Fact is that whatever Microsoft are talking about today we will be doing tomorrow – even if tomorrow takes more than 24 hours to come around – and so WPC (the Worldwide Partner Conference) is always a great barometer for me. I have just packed for home and am thinking about how it was this year.
It was very, very good.
Some years the messaging is simple because there is a major product launch. This was the case with Windows8 last year. Sometimes, like this year, there is a theme which is more complex. Firstly, there is the strapline about “Accelerating growth together” and the mood is one of optimism created by this theme. Contrast with “Do more with less” which was a previous mantra. The global economy is looking up. Come on let’s get enthusiastic about economic recovery. Let’s not be miserable. Microsoft are going to help us.
I’m not being cynical. I genuinely believe that talk of depression is a self-fulfilling prophecy and a lot can be achieved by thinking in a more upbeat way. Just reading that back, you can tell I have been in Texas all week……
So, the way we are going to improve our lot is to think about 4 things; big data, enterprise social, devices and mobility and errr – there is always – cue fanfare – CLOUD.
Let’s get it out the way. I like cloud. I like the revenue model, pay-as-you-go, process data at scale story. However it’s been around for a bit without really lighting up, hasn’t it? I can’t say too much now but we have been working on a project that really makes Cloud, in particular Azure, relevant for the NHS. Tell you about it soon. Cloud might just deliver its promise to us in the UK Public Sector imminently.
Anyway, back to optimism around new paradigms.
I am bound to talk about Big Data aren’t I. I was part of a session run by the SQL server team promoting best practice in big data management. Readers of the blog will know that we in Ascribe have been working in this space for a year or so and have achieved some interesting results with our partners and friends at Two10degrees (the Kings of Azure).
We were both chuffed to our mint-balls to hear this work called out in Monday’s vision keynotes. It was a real privilege to be mentioned as part of the speech that sets the tone for Microsoft and their partners’ strategy for next year. As we beaver away in our potting sheds in Bolton we don’t often realise that what we are doing is actually quite leading edge.
In fact we have had a few name checks over the last couple of days, which seem to be on the back of us having delivered a good business story – we have created relevant software for the cloud.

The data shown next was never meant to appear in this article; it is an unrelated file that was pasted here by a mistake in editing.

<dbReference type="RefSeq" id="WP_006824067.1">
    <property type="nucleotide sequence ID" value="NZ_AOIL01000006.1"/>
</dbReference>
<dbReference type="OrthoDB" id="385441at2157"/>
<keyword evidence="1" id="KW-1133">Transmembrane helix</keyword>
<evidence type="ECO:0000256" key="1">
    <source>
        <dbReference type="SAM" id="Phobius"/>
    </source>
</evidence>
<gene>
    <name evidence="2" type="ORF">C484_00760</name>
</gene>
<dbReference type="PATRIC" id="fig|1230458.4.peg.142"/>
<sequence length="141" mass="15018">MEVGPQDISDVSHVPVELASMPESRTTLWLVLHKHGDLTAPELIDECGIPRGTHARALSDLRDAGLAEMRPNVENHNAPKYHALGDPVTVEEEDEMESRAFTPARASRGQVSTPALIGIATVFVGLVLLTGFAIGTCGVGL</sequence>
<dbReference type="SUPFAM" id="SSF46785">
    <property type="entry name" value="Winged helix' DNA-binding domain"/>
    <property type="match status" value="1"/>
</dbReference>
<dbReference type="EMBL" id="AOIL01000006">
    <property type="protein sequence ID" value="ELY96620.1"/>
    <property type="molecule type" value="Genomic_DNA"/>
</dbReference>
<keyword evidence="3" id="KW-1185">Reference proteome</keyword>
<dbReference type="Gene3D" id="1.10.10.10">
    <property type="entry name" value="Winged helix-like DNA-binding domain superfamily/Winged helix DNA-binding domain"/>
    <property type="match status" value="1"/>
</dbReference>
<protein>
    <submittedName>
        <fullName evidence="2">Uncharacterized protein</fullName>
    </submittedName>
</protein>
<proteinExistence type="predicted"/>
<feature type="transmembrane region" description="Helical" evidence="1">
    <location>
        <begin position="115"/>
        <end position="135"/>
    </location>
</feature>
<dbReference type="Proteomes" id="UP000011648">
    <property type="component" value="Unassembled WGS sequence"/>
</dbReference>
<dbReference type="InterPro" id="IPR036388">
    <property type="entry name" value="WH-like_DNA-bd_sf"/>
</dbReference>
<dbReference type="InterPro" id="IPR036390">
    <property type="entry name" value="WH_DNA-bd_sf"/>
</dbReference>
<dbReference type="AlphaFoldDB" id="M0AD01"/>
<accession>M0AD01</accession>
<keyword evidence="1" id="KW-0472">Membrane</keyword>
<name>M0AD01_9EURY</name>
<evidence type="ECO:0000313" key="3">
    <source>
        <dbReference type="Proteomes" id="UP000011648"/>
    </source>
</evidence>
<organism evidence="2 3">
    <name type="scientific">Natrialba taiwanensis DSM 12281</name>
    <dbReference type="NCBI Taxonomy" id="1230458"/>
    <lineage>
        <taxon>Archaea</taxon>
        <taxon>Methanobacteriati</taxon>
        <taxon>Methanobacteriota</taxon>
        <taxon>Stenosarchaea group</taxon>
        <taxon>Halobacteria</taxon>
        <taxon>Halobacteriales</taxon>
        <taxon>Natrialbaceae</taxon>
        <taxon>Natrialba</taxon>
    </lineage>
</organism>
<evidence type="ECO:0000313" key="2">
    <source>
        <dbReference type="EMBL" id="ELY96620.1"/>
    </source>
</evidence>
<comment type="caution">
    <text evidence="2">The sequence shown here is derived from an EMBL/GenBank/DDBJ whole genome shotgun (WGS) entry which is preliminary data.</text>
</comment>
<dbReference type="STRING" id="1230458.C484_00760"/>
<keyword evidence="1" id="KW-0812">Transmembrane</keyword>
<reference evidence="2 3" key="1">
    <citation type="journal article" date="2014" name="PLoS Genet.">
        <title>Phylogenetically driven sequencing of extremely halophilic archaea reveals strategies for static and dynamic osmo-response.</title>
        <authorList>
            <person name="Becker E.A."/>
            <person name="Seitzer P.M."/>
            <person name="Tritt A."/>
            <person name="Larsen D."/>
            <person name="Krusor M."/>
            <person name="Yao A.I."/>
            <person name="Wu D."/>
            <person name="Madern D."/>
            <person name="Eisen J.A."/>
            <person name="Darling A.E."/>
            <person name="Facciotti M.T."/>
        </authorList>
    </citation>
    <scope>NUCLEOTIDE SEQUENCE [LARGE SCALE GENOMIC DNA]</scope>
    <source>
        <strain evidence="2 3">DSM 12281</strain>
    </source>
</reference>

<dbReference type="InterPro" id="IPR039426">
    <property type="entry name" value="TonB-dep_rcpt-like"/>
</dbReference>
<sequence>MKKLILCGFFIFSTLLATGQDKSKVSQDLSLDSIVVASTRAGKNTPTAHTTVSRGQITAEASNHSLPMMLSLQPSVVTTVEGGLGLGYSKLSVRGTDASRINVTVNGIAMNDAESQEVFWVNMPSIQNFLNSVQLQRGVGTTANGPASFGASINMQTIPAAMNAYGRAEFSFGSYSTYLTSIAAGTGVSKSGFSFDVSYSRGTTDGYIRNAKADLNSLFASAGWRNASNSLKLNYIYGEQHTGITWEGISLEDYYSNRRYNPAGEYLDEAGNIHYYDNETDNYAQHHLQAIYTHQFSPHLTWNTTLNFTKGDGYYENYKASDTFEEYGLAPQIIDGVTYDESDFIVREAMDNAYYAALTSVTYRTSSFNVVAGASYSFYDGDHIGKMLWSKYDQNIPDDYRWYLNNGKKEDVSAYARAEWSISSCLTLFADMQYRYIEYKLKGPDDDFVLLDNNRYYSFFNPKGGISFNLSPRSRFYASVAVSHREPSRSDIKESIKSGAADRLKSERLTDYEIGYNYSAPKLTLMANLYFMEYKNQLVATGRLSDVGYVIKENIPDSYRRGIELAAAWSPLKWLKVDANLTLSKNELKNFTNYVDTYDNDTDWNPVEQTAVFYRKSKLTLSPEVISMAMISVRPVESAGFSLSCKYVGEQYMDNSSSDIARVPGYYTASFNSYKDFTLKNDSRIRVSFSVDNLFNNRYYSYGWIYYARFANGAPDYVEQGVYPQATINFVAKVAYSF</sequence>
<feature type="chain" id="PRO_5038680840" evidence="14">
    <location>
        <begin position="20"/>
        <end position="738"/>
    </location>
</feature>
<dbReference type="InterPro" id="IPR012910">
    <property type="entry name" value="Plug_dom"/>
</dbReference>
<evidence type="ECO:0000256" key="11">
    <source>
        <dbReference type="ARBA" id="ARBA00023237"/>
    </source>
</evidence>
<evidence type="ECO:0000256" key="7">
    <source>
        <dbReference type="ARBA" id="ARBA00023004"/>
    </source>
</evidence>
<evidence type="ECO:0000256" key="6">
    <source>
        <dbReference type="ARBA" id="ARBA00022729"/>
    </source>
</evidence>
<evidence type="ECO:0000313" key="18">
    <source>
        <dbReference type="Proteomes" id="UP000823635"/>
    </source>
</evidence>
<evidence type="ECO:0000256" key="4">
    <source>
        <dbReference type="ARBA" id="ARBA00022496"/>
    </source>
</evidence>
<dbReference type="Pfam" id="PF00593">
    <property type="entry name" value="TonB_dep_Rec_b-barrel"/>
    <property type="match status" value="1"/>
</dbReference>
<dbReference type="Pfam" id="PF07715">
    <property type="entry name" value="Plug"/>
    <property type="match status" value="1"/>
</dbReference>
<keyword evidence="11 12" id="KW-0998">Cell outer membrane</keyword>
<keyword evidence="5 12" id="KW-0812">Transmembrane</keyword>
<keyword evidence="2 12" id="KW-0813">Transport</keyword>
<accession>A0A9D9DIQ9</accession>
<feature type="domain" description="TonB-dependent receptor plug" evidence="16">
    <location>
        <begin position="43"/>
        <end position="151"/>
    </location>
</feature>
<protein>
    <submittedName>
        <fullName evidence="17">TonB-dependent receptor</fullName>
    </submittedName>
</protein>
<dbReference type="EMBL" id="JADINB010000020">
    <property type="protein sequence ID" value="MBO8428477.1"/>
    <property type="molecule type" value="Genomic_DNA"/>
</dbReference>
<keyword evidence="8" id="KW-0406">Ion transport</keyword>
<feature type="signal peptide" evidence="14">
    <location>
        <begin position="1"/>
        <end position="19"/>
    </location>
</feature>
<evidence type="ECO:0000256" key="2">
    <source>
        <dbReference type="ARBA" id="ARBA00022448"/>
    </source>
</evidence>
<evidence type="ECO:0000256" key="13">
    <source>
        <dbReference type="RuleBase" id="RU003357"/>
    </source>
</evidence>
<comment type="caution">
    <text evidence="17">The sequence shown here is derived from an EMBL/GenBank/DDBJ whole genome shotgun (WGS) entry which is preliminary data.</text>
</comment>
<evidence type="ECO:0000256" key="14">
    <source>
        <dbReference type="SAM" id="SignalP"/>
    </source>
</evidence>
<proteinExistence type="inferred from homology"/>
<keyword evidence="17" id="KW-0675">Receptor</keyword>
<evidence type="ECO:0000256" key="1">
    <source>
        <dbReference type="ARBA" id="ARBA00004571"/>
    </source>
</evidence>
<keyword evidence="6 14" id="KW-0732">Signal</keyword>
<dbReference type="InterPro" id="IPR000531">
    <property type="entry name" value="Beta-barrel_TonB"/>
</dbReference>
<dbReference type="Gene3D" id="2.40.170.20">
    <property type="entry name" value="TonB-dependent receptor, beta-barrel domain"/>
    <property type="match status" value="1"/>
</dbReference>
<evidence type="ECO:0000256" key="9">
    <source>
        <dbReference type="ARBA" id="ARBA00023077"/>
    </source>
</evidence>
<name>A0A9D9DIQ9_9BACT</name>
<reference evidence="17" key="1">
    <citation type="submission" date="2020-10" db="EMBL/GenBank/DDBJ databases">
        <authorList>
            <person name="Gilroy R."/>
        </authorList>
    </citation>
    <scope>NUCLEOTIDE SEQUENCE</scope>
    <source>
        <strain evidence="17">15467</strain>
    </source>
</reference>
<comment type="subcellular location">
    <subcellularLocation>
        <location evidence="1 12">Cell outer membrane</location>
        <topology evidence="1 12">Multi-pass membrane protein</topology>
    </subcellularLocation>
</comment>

By the time you read this, news of the Microsoft reorganisation will be out.
Many partners will be nervous about the company now being a devices and services outfit – particularly if they manufacture devices. We saw a lot of devices this week and we saw the same experience being used across all of them, powered by user profiles and preferences that live in the Cloud and are delivered down to the device. For consumers this will be very interesting – the same experience on your phone / slate / pc but tweaked, for example size of images, so it works. At work this will be similarly powerful, I think.
If you walk behind a clinician for a day and watch how they consume data you get a core set of requirements for complete and usable data about their patients, in a variety of settings, and a frustration that the data is dispersed across lots of formats. That is really inefficient.
Final word is on PowerBI, which got a lot of people very excited because it delivers some amazing features and functions. The most eye-catching is the Q&A tool where a user can type in a question, like how many patients did I see last month, and the search mines the Trust’s data sources and delivers back a chart rather than a page of search hits which contain the data somewhere. This is a great example of Microsoft converging products, in this case Bing search, to the infinite good. I’ll be demoing this as soon as its available. Gimme a ring if you want to see it.